The “1-in-100” initiative which looks to integrate climate and natural disaster risk into the financial system, through a process of stress-testing and disclosure, continues to gain pace as it gathered support and endorsement from the United Nations recently.
The initiative, which is led by global insurance and reinsurance broker Willis Group alongside both public and private sector organisations, seeks to integrate natural disaster risk into the financial system, promoting disaster resilience and protecting against climate risk. This would encourage a system of disclosure of both risk and the resilience measures being taken to protect against risks up to the 1-in-100 year return period.
Rowan Douglas, CEO of Willis’s Capital, Science and Policy Practice, and private sector lead of the 1-in-100 initiative, commented; “We believe that many lives can be saved and billions of dollars in potential losses from extreme events can be avoided if we succeed in integrating climate and disaster risk into the very heart of our economic decision making. Working alongside the UN and our initiative partners, we will engage with regulators, accounting bodies, ratings agencies and the wider business community to develop adoption of these standards.”
At its core, the initiative seeks to introduce the 1-in-100 year financial “stress test”, similar to that developed in recent decades by the insurance sector to assess its own ability to underwrite risks, more widely across the public and private sector.
The test evaluates the maximum probable annual financial loss that a company, city, or region could expect once in a hundred years, which enables them to manage their risk in a more informed and effective way, better measure their resilience initiatives and encourage greater use of insurance and reinsurance risk transfer tools to ensure recovery after events is possible.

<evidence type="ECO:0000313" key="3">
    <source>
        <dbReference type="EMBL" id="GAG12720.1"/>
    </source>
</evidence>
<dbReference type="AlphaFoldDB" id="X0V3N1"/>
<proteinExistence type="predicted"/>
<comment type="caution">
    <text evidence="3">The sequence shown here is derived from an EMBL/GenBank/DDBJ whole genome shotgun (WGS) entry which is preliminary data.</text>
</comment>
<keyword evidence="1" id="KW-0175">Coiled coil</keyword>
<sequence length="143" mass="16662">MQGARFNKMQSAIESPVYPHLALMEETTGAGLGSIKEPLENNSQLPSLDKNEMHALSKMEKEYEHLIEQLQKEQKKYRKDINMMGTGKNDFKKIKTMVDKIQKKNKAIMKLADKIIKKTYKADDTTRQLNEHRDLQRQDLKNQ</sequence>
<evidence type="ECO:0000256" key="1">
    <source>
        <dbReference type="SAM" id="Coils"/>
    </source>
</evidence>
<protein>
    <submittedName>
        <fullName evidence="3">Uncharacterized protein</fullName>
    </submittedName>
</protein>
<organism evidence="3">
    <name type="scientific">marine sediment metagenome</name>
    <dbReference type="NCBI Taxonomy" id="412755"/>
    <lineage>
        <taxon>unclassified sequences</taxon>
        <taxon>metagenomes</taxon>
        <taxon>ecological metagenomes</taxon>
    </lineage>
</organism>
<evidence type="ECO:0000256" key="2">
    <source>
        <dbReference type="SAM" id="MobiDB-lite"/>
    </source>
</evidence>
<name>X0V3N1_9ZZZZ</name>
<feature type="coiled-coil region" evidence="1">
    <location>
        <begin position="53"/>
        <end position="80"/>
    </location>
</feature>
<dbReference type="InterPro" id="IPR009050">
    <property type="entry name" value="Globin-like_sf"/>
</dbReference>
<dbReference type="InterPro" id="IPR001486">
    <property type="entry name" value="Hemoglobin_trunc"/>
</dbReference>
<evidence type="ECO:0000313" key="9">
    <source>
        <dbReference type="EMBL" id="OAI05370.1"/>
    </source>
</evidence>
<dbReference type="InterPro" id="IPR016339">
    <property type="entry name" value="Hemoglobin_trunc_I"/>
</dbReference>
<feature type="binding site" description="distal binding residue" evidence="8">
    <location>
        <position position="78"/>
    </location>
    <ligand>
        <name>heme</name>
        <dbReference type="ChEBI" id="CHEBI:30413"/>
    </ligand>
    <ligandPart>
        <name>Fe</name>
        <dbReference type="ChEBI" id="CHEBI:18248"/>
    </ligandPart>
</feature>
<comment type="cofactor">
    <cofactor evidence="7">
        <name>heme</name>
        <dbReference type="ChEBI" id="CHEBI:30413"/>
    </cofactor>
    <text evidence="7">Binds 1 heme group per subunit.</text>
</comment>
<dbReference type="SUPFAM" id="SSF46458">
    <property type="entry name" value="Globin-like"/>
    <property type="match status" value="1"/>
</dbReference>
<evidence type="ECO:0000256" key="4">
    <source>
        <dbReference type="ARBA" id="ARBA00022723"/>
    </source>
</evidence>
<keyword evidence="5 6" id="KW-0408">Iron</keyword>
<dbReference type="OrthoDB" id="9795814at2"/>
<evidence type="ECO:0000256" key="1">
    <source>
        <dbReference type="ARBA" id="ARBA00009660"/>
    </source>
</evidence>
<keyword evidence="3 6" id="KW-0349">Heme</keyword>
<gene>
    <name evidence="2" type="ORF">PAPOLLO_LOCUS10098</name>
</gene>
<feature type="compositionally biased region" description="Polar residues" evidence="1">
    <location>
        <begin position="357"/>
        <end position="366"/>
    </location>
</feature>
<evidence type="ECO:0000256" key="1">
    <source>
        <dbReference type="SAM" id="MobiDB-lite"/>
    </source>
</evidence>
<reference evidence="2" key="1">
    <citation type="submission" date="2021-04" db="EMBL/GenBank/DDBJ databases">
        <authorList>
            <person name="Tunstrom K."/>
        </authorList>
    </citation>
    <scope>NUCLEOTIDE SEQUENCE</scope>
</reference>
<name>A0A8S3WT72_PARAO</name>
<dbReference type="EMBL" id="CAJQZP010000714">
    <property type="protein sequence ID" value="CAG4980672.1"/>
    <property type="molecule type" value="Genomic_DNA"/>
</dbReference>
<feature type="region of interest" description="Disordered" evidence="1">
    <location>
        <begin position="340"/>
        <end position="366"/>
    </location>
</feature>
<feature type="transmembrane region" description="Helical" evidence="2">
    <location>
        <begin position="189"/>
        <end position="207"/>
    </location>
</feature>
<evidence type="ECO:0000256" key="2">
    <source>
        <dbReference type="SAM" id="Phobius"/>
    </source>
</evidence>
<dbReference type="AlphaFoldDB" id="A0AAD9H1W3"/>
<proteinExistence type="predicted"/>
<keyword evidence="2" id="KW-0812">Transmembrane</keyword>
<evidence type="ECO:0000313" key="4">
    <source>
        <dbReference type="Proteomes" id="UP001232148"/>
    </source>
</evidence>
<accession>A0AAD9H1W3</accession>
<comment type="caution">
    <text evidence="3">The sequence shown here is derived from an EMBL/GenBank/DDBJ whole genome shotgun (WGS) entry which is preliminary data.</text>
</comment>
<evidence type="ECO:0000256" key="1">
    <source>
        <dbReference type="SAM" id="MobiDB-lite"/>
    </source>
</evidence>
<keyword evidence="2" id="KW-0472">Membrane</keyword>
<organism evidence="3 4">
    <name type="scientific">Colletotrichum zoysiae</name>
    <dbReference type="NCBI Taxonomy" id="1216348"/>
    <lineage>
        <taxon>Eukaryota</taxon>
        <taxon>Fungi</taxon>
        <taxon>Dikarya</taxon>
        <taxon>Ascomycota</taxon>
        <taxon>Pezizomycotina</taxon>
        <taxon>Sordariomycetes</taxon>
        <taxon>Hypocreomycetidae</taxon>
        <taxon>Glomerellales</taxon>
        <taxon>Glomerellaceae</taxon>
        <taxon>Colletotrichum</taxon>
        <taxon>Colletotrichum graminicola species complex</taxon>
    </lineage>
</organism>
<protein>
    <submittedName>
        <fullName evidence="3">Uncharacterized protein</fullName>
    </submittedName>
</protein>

Dominic Casserley, CEO of Willis Group, commented on the initiative at the recent UN Climate Summit at the UN Headquarters in New York.
He said; “Over a quarter of a century, the insurance industry has developed metrics and regulatory frameworks that have transformed our resilience to natural disaster risk, enabling us to meet our commitments to the global economy and society during years of unprecedented natural catastrophe losses. We are sharing the lessons we have learned during this process with the financial sector and the wider economy.
“Applying a one in one hundred year solvency ‘stress test’ to current assets and current climate conditions can help organisations to truly understand their risk and manage it in an economically rational way. Working closely with the UN Secretary General’s Office and regulatory authorities, we aim to apply these tried and tested principles within the global financial system by 2020.”
This initiative will receive further attention at a series of UN & Insurance sector organized events in 2015, including the IIS Annual Seminar in New York in June, and also help shape the future legislative and regulatory frameworks of disaster risk reduction, including the UN Hyogo Framework for Disaster Risk Reduction (March 2015); the UN Sustainable Development Goals (June 2015) and the December 2015 Climate Conference in Paris.
The movement pushing this initiative forwards is growing in strength and consensus all the time. The insurance, reinsurance and insurance-linked security (ILS) markets need to view this initiative as a way to help the world become more disaster resilient, while also seeing it as an opportunity to advance the development of new risk transfer markets.
Weather, climate and natural disaster risks are a cause of major economic burden on governments, people and corporations. By responsibly taking a resilience focused approach, the financial markets can help corporations, cities and regions to better protect themselves. The 1-in-100 year stress test could become a valuable tool for helping exposure to climate and disaster risks to be better understood, while also providing an opportunity for the re/insurance and capital markets to demonstrate their skills as providers of contingent disaster risk financing.
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